Gabe: No, I’m originally from Chile, Santiago – I moved to the States when I was a teenager and lived in Miami for a number of years, then went to Florida State University and then we kind of ended up putting roots here in Atlanta with my wife. Actually, she got a job working for CNN so that’s the reason why we ended up staying here as our home base.
Ken: That’s interesting, and what brought you to the United States when you were a teenager?
Gabe: So I left in the time of the Pinochet era, when there was still a military dictatorship down in Chile, back in 1989 so it’s been quite a while I’ve lived more of my life here in the United States than over in Chile. But essentially my mom had moved to the United States and so I came to live with her.
Ken: Back to a career-related question here, have you always been interested in computers or software and what about business intelligence specifically? I’m curious what peaked your interest in that area, and how did you get involved in the BI space?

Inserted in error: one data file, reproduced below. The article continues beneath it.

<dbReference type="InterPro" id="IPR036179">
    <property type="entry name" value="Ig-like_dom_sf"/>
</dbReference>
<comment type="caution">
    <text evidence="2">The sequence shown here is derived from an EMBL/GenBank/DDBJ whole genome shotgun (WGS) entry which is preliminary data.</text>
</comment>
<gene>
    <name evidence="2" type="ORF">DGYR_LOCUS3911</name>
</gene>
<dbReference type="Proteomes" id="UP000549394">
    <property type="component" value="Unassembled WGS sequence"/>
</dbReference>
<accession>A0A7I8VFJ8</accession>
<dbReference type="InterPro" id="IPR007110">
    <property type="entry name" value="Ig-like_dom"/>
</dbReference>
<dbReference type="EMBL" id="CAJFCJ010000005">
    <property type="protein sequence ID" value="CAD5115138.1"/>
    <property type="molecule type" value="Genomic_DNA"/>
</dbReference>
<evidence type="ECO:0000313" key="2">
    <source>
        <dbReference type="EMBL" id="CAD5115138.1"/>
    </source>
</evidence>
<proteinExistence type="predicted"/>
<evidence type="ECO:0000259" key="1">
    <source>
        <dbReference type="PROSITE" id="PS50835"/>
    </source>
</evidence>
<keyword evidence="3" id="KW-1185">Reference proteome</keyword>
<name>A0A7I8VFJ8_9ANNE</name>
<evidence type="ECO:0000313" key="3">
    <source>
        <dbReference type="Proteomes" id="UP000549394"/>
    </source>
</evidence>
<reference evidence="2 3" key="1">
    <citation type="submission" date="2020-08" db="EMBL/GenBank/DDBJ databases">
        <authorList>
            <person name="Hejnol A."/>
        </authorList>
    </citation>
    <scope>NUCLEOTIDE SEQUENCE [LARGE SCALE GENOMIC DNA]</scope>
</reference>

Gabe: That’s a great question. Yes, I’ve always been kind of a geeky nerd coming out of high school. When computers first came out of course, everybody was enthralled in this whole idea of getting your computer to work, right? The consumer that was buying these computers, these huge clunkers, and they were actually bringing them to work and taking them home every night, back in the ‘80s. I still remember somebody actually doing that. When I graduated college, there was an explosion of information technology; corporations were spending a lot of money to ramp up their infrastructure. So I came in at a time where kind of the bubble was growing on the IT sector back in ’98. So one of the things that really got me interested is this whole idea of data warehousing and capturing data as information, right? So I graduated Florida State University with an MIS degree – Management Information Systems – which was one of the first degrees back in the ‘90s that actually took business concepts and married them with computer science. Before, those two concepts were kind of separated and people were either a business or a computer science major. But this was kind of the first time where both things kind of came together. And what better way of understanding that than getting into a business intelligence role which was kind of a bridge between the IT and the business; understanding the capabilities of what the business needed and be able to provide an infrastructure and a backend technology to be able to support that. So I fell in love with that whole idea, that’s my passion. I truly believe in this idea of taking information and taking it to the next level for decision-making. The industry’s changing very rapidly, which is kind of cool. We’re kind of maturing from the Kimball approach of data warehousing, to more of an agile analytics or in-memory analytics with HANA. So right now is a pretty special time. After 15 years of being in this industry, things are always changing. It’s very dynamic.